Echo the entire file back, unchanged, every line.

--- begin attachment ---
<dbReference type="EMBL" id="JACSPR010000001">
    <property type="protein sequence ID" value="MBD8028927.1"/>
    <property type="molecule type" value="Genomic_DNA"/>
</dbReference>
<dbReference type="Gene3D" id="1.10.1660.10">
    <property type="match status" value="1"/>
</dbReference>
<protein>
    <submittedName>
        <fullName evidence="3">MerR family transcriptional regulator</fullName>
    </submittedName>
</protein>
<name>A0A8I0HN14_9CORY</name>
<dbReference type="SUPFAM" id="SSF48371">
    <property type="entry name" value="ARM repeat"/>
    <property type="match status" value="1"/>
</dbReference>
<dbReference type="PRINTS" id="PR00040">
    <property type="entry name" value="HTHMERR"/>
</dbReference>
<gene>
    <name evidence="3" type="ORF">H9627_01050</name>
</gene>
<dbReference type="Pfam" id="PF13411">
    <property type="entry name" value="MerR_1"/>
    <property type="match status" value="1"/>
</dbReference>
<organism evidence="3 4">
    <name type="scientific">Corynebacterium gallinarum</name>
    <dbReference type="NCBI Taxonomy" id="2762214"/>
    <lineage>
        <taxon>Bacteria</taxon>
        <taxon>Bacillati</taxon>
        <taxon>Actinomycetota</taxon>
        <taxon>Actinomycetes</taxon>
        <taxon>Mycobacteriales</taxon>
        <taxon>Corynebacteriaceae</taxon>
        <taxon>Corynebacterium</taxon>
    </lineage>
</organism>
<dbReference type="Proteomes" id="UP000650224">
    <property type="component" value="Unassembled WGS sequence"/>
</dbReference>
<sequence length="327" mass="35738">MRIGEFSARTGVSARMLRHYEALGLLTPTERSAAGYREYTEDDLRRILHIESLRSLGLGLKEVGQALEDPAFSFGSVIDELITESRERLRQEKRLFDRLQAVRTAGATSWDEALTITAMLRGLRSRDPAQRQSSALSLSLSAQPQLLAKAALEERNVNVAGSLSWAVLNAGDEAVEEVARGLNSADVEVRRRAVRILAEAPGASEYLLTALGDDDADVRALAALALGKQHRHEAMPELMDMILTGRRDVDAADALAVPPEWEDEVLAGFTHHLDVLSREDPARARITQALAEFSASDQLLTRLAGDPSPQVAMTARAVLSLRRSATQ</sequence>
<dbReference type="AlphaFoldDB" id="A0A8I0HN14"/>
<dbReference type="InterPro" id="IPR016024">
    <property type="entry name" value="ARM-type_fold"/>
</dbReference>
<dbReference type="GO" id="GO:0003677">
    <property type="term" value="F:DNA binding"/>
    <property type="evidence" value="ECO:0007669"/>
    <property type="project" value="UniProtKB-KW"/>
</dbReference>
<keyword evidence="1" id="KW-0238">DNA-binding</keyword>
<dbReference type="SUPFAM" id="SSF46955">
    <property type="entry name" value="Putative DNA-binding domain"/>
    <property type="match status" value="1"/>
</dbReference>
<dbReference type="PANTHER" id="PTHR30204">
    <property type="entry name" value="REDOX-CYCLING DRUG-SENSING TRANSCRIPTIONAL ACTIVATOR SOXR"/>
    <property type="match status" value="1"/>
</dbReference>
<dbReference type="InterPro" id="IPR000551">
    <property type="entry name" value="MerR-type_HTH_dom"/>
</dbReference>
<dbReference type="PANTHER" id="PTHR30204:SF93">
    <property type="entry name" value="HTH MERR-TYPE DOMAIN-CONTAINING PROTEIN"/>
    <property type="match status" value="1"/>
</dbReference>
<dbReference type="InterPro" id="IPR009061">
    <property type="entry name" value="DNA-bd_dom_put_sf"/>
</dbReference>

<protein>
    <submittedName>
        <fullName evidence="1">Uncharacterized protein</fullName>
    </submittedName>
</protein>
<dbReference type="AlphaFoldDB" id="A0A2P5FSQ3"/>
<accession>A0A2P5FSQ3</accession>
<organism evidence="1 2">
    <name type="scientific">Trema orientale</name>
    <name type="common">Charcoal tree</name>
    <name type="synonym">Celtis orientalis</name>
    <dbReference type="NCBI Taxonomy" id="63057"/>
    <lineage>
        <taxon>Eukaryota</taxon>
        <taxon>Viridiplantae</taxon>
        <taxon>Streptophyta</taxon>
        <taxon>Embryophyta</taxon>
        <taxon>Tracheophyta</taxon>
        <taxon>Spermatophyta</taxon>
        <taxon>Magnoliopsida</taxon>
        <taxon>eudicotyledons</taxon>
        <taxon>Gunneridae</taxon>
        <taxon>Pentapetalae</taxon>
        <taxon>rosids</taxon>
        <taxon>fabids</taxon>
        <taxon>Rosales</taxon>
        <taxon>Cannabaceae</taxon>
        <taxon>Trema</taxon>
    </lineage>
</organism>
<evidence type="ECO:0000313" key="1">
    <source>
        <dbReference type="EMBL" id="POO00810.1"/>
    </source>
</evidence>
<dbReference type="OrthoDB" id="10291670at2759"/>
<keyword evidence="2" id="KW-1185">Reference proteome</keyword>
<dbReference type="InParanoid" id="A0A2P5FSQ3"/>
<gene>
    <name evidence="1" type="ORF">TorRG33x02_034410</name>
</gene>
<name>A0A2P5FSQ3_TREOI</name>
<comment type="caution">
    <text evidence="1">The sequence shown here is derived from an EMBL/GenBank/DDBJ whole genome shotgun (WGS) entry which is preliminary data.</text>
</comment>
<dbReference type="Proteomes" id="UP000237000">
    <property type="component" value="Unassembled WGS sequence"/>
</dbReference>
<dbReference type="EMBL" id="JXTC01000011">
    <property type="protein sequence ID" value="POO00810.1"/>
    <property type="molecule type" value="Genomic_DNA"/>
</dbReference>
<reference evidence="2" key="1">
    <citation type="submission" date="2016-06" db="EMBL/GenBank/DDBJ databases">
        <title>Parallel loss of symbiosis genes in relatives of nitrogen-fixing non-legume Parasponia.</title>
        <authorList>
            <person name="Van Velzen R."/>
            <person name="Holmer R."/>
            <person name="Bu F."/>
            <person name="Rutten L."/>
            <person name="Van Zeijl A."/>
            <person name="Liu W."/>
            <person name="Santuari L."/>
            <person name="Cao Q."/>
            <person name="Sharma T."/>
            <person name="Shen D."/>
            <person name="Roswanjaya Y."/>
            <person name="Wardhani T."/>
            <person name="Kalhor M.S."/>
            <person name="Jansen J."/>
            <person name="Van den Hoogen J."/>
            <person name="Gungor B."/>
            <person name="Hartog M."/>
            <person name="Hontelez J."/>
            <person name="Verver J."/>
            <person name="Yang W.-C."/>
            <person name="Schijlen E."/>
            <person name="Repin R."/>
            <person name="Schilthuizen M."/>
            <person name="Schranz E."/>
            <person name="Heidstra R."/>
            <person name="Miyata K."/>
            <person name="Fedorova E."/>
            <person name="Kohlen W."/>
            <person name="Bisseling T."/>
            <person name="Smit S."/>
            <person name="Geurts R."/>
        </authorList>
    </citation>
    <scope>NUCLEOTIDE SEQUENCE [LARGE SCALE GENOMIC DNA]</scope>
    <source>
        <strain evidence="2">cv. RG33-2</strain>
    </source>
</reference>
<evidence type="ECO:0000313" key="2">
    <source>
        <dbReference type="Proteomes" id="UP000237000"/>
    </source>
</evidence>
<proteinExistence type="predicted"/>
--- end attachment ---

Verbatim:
<dbReference type="EMBL" id="JACSPR010000001">
    <property type="protein sequence ID" value="MBD8028927.1"/>
    <property type="molecule type" value="Genomic_DNA"/>
</dbReference>
<dbReference type="Gene3D" id="1.10.1660.10">
    <property type="match status" value="1"/>
</dbReference>
<protein>
    <submittedName>
        <fullName evidence="3">MerR family transcriptional regulator</fullName>
    </submittedName>
</protein>
<name>A0A8I0HN14_9CORY</name>
<dbReference type="SUPFAM" id="SSF48371">
    <property type="entry name" value="ARM repeat"/>
    <property type="match status" value="1"/>
</dbReference>
<dbReference type="PRINTS" id="PR00040">
    <property type="entry name" value="HTHMERR"/>
</dbReference>
<gene>
    <name evidence="3" type="ORF">H9627_01050</name>
</gene>
<dbReference type="Pfam" id="PF13411">
    <property type="entry name" value="MerR_1"/>
    <property type="match status" value="1"/>
</dbReference>
<organism evidence="3 4">
    <name type="scientific">Corynebacterium gallinarum</name>
    <dbReference type="NCBI Taxonomy" id="2762214"/>
    <lineage>
        <taxon>Bacteria</taxon>
        <taxon>Bacillati</taxon>
        <taxon>Actinomycetota</taxon>
        <taxon>Actinomycetes</taxon>
        <taxon>Mycobacteriales</taxon>
        <taxon>Corynebacteriaceae</taxon>
        <taxon>Corynebacterium</taxon>
    </lineage>
</organism>
<dbReference type="Proteomes" id="UP000650224">
    <property type="component" value="Unassembled WGS sequence"/>
</dbReference>
<sequence length="327" mass="35738">MRIGEFSARTGVSARMLRHYEALGLLTPTERSAAGYREYTEDDLRRILHIESLRSLGLGLKEVGQALEDPAFSFGSVIDELITESRERLRQEKRLFDRLQAVRTAGATSWDEALTITAMLRGLRSRDPAQRQSSALSLSLSAQPQLLAKAALEERNVNVAGSLSWAVLNAGDEAVEEVARGLNSADVEVRRRAVRILAEAPGASEYLLTALGDDDADVRALAALALGKQHRHEAMPELMDMILTGRRDVDAADALAVPPEWEDEVLAGFTHHLDVLSREDPARARITQALAEFSASDQLLTRLAGDPSPQVAMTARAVLSLRRSATQ</sequence>
<dbReference type="AlphaFoldDB" id="A0A8I0HN14"/>
<dbReference type="InterPro" id="IPR016024">
    <property type="entry name" value="ARM-type_fold"/>
</dbReference>
<dbReference type="GO" id="GO:0003677">
    <property type="term" value="F:DNA binding"/>
    <property type="evidence" value="ECO:0007669"/>
    <property type="project" value="UniProtKB-KW"/>
</dbReference>
<keyword evidence="1" id="KW-0238">DNA-binding</keyword>
<dbReference type="SUPFAM" id="SSF46955">
    <property type="entry name" value="Putative DNA-binding domain"/>
    <property type="match status" value="1"/>
</dbReference>
<dbReference type="PANTHER" id="PTHR30204">
    <property type="entry name" value="REDOX-CYCLING DRUG-SENSING TRANSCRIPTIONAL ACTIVATOR SOXR"/>
    <property type="match status" value="1"/>
</dbReference>
<dbReference type="InterPro" id="IPR000551">
    <property type="entry name" value="MerR-type_HTH_dom"/>
</dbReference>
<dbReference type="PANTHER" id="PTHR30204:SF93">
    <property type="entry name" value="HTH MERR-TYPE DOMAIN-CONTAINING PROTEIN"/>
    <property type="match status" value="1"/>
</dbReference>
<dbReference type="InterPro" id="IPR009061">
    <property type="entry name" value="DNA-bd_dom_put_sf"/>
</dbReference>

<protein>
    <submittedName>
        <fullName evidence="1">Uncharacterized protein</fullName>
    </submittedName>
</protein>
<dbReference type="AlphaFoldDB" id="A0A2P5FSQ3"/>
<accession>A0A2P5FSQ3</accession>
<organism evidence="1 2">
    <name type="scientific">Trema orientale</name>
    <name type="common">Charcoal tree</name>
    <name type="synonym">Celtis orientalis</name>
    <dbReference type="NCBI Taxonomy" id="63057"/>
    <lineage>
        <taxon>Eukaryota</taxon>
        <taxon>Viridiplantae</taxon>
        <taxon>Streptophyta</taxon>
        <taxon>Embryophyta</taxon>
        <taxon>Tracheophyta</taxon>
        <taxon>Spermatophyta</taxon>
        <taxon>Magnoliopsida</taxon>
        <taxon>eudicotyledons</taxon>
        <taxon>Gunneridae</taxon>
        <taxon>Pentapetalae</taxon>
        <taxon>rosids</taxon>
        <taxon>fabids</taxon>
        <taxon>Rosales</taxon>
        <taxon>Cannabaceae</taxon>
        <taxon>Trema</taxon>
    </lineage>
</organism>
<evidence type="ECO:0000313" key="1">
    <source>
        <dbReference type="EMBL" id="POO00810.1"/>
    </source>
</evidence>
<dbReference type="OrthoDB" id="10291670at2759"/>
<keyword evidence="2" id="KW-1185">Reference proteome</keyword>
<dbReference type="InParanoid" id="A0A2P5FSQ3"/>
<gene>
    <name evidence="1" type="ORF">TorRG33x02_034410</name>
</gene>
<name>A0A2P5FSQ3_TREOI</name>
<comment type="caution">
    <text evidence="1">The sequence shown here is derived from an EMBL/GenBank/DDBJ whole genome shotgun (WGS) entry which is preliminary data.</text>
</comment>
<dbReference type="Proteomes" id="UP000237000">
    <property type="component" value="Unassembled WGS sequence"/>
</dbReference>
<dbReference type="EMBL" id="JXTC01000011">
    <property type="protein sequence ID" value="POO00810.1"/>
    <property type="molecule type" value="Genomic_DNA"/>
</dbReference>
<reference evidence="2" key="1">
    <citation type="submission" date="2016-06" db="EMBL/GenBank/DDBJ databases">
        <title>Parallel loss of symbiosis genes in relatives of nitrogen-fixing non-legume Parasponia.</title>
        <authorList>
            <person name="Van Velzen R."/>
            <person name="Holmer R."/>
            <person name="Bu F."/>
            <person name="Rutten L."/>
            <person name="Van Zeijl A."/>
            <person name="Liu W."/>
            <person name="Santuari L."/>
            <person name="Cao Q."/>
            <person name="Sharma T."/>
            <person name="Shen D."/>
            <person name="Roswanjaya Y."/>
            <person name="Wardhani T."/>
            <person name="Kalhor M.S."/>
            <person name="Jansen J."/>
            <person name="Van den Hoogen J."/>
            <person name="Gungor B."/>
            <person name="Hartog M."/>
            <person name="Hontelez J."/>
            <person name="Verver J."/>
            <person name="Yang W.-C."/>
            <person name="Schijlen E."/>
            <person name="Repin R."/>
            <person name="Schilthuizen M."/>
            <person name="Schranz E."/>
            <person name="Heidstra R."/>
            <person name="Miyata K."/>
            <person name="Fedorova E."/>
            <person name="Kohlen W."/>
            <person name="Bisseling T."/>
            <person name="Smit S."/>
            <person name="Geurts R."/>
        </authorList>
    </citation>
    <scope>NUCLEOTIDE SEQUENCE [LARGE SCALE GENOMIC DNA]</scope>
    <source>
        <strain evidence="2">cv. RG33-2</strain>
    </source>
</reference>
<evidence type="ECO:0000313" key="2">
    <source>
        <dbReference type="Proteomes" id="UP000237000"/>
    </source>
</evidence>
<proteinExistence type="predicted"/>